Signs of Recovery


In the last few months, the world’s focus has not moved an inch away from the coronavirus and the situation is likely to be the same in the coming quarters as well. With world economies, including India, lifting the lockdown and opening shops in phases, it looks like it’s time for the world to embrace ‘the new normal’.

Talking about international trade, Indian exports may have boarded the recovery bus. Commerce Minister Piyush Goyal said that June exports may fall by only 10% as against April and May, which dropped by 60% and 35% respectively. India has also majorly lifted export restrictions on COVID-19-essential commodities, excluding PPE kits. Apparel industry leaders have also requested the government to lift the PPE kit export ban and seize on an otherwise-lost opportunity.

Having said that, Indo-Chinese diplomatic issues will continue to pose a threat to this recovery trajectory as exporters from both countries stare at the possibility of a major supply chain disruption in the coming weeks. De-escalation may indeed be the best step forward.


Indian exports are on fast recovery after COVID-19 led downturn: Goyal

Union Minister of Commerce and Industry Piyush Goyal said on 22nd June that exports from India are on fast recovery after witnessing a sharp downturn due to the COVID-19 crisis. Indian exports fell by 60% in April and by 35% in May. “As of now in June, our exports are down by only 10-12%. So our exports are recovering very fast,” said Goyal while speaking at CII’s 12th Horasis India meeting via video conferencing. He said railway freight movement will recover fully by July.


Stopping China imports may hurt India’s edge, exports: telcos, pharma companies

At a time when a sentiment in favor of boycotting Chinese goods is gathering steam, companies across import-dependent sectors such as automobile, pharmaceuticals, electronics, telecommunications, etc. have said that any move in this direction could be counter-productive and impact the overall competitiveness of the Indian manufacturing sector. They attribute two main reasons for this: one, automobile and pharmaceutical companies have invested deeply in building a supply chain that traces back to China significantly and disrupting that supply chain could adversely affect their competitive situation in the export segments.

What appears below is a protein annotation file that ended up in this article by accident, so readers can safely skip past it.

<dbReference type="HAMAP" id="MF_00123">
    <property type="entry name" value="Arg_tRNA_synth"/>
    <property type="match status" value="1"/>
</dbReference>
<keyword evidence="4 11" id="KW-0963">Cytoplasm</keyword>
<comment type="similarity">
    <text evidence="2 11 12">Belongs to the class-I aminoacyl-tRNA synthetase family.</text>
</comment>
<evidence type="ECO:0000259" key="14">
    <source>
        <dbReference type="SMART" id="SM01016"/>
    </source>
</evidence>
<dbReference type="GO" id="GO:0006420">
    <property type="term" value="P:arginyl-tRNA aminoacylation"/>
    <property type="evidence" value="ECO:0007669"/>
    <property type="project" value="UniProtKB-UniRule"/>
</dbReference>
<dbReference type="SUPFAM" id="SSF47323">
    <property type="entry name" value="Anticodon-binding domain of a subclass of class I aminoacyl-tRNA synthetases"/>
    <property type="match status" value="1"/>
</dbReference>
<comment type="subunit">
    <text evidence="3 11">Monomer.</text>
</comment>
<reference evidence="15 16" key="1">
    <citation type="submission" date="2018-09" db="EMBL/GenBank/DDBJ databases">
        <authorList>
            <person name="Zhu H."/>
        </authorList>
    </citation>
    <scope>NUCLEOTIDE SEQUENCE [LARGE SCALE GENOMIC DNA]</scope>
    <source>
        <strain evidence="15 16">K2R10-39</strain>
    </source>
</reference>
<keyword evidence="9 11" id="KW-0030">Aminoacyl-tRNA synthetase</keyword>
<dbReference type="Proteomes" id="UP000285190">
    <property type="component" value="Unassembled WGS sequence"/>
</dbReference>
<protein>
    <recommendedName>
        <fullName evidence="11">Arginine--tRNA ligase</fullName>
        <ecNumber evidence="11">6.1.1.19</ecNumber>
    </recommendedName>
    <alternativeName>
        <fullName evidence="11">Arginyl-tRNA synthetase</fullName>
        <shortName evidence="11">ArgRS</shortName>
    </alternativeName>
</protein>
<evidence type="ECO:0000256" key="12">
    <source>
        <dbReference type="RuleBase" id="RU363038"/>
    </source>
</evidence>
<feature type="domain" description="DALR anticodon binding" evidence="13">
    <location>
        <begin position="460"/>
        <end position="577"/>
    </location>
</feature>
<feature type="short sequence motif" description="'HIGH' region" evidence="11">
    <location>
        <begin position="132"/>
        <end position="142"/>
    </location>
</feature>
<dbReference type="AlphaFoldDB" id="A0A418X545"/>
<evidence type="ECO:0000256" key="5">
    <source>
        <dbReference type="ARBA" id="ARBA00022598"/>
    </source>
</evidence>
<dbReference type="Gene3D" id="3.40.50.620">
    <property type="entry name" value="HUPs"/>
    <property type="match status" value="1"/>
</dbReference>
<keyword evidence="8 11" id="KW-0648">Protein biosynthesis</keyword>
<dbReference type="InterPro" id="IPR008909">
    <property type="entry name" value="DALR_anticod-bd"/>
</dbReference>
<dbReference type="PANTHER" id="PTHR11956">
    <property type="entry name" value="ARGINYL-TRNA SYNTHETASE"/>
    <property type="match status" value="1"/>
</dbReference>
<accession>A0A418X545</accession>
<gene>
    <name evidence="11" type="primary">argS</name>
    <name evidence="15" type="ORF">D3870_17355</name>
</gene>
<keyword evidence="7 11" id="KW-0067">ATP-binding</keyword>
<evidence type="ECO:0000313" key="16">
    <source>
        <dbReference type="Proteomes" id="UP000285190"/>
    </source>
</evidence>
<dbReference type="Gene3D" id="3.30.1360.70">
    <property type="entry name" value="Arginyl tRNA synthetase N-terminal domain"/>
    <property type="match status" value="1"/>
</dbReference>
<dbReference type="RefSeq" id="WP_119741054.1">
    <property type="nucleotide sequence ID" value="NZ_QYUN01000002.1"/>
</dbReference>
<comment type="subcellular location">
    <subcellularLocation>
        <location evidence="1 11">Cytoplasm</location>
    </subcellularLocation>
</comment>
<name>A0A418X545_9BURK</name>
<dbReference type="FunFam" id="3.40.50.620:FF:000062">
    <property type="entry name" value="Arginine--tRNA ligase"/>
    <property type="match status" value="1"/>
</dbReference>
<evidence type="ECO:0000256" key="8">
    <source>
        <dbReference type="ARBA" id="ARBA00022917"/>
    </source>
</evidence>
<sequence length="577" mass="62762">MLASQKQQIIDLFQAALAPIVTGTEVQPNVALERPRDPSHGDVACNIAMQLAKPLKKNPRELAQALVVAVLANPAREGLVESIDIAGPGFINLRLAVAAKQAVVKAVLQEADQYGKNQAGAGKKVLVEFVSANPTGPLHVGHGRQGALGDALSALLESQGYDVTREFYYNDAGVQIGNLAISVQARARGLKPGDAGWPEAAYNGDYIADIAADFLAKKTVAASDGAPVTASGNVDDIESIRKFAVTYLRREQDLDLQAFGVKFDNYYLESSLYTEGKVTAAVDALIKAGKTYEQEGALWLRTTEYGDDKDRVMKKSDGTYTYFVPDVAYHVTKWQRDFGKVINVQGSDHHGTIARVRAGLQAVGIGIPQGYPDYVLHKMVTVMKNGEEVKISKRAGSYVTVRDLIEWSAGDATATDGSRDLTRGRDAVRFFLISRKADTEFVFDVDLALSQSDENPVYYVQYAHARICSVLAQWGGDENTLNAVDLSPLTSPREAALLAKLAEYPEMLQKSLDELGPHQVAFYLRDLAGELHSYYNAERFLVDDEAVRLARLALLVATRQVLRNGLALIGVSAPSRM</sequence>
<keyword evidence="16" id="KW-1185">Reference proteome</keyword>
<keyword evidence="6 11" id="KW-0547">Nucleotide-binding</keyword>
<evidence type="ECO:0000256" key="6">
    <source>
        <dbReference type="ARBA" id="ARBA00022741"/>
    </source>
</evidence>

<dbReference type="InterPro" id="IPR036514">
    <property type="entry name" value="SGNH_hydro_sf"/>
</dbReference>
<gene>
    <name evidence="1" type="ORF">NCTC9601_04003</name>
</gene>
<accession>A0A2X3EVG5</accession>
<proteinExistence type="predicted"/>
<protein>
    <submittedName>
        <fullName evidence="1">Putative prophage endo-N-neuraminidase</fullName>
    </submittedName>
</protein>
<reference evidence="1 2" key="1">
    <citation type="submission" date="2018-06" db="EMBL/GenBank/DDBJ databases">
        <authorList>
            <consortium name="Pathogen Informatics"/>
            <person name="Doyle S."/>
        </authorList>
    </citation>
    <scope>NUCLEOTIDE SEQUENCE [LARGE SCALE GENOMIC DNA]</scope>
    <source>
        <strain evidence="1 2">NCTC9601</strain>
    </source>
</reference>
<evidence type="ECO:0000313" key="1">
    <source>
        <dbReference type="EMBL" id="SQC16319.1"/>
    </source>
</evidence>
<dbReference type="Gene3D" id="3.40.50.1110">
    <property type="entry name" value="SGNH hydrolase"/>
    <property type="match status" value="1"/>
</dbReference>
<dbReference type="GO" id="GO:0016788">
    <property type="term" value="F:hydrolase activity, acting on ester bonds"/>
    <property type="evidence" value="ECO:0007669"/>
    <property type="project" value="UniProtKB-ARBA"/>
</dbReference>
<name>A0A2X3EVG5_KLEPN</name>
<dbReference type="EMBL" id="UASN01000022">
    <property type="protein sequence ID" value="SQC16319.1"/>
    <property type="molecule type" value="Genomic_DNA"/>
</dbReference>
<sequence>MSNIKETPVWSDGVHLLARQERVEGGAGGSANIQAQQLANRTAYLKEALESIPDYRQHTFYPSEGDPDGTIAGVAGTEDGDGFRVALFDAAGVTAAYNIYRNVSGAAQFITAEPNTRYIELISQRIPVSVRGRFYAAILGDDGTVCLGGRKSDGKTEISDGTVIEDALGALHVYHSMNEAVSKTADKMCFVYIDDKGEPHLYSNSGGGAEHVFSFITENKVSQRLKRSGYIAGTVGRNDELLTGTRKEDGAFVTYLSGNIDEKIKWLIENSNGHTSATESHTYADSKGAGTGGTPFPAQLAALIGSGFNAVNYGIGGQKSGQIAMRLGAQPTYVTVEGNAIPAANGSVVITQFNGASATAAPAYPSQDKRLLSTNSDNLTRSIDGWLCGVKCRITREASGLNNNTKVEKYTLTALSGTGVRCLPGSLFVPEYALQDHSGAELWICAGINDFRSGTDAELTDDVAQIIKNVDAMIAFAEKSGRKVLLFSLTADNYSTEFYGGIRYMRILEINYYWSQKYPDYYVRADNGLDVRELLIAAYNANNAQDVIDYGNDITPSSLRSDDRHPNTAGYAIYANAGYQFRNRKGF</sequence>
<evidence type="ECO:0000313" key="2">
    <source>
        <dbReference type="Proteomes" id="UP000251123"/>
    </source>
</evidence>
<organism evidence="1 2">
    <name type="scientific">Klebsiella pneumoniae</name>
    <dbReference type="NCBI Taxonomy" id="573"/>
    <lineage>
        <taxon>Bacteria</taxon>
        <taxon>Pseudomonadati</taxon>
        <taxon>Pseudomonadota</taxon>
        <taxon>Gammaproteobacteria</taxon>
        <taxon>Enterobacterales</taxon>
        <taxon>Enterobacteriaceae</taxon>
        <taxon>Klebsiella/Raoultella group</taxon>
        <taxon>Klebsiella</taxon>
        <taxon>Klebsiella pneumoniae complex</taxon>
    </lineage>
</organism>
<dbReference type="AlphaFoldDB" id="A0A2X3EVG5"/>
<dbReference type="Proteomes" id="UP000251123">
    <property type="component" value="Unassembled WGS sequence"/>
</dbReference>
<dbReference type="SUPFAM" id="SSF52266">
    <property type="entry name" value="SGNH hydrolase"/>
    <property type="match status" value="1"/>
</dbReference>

Lift ban on exports of PPE kits to boost sales: Apparel exporters

Apparel exporters have expressed concern on the ban imposed on export of PPE kits, stating that the industry is losing business to countries like Pakistan, Vietnam and Bangladesh. According to the Apparel Export Promotion Council (AEPC), Pakistan has received $100 million export orders last week which is likely to go up to $500 million. Bangladesh, too, has, protected its global business from countries such as the US, Nepal, Sri Lanka and Kuwait.


FY21 exports may fall by 10% if there's no second corona wave: FIEO

India’s exports are expected to contract by 10% in 2020-21 with the devastating impact of the coronavirus pandemic slowly receding, and June exports expected to shrink by only 12%, a huge improvement from May’s high 36%, the Federation of Indian Export Organisations (FIEO) has said. However, this calculation also runs the risk of sliding deeper into red if the government pursues a blanket ban on imports from China, FIEO warned at a press conference on 26th June.


Why India must step in as a footwear hub

As India pushes its ‘Vocal for Local’ strategy, the footwear industry believes the country has the potential to reduce reliance on imports and cater to domestic demand by ramping up local production. With the COVID-19 pandemic upending supply chains and businesses across the globe, players believe there is also an opportunity to make a stronger pitch for brand India and Indian-made footwear on the global stage. Harkirat Singh, Managing Director, Aero Club, known for brand Woodland, said: “Certain measures can aid in strengthening the footwear ecosystem. We need to ensure as a country that we focus on quality manufacturing of designs on par with global standards and in line with consumer demand. Efforts towards keeping pricing competitive, while providing value for money, will go a long way, too.”


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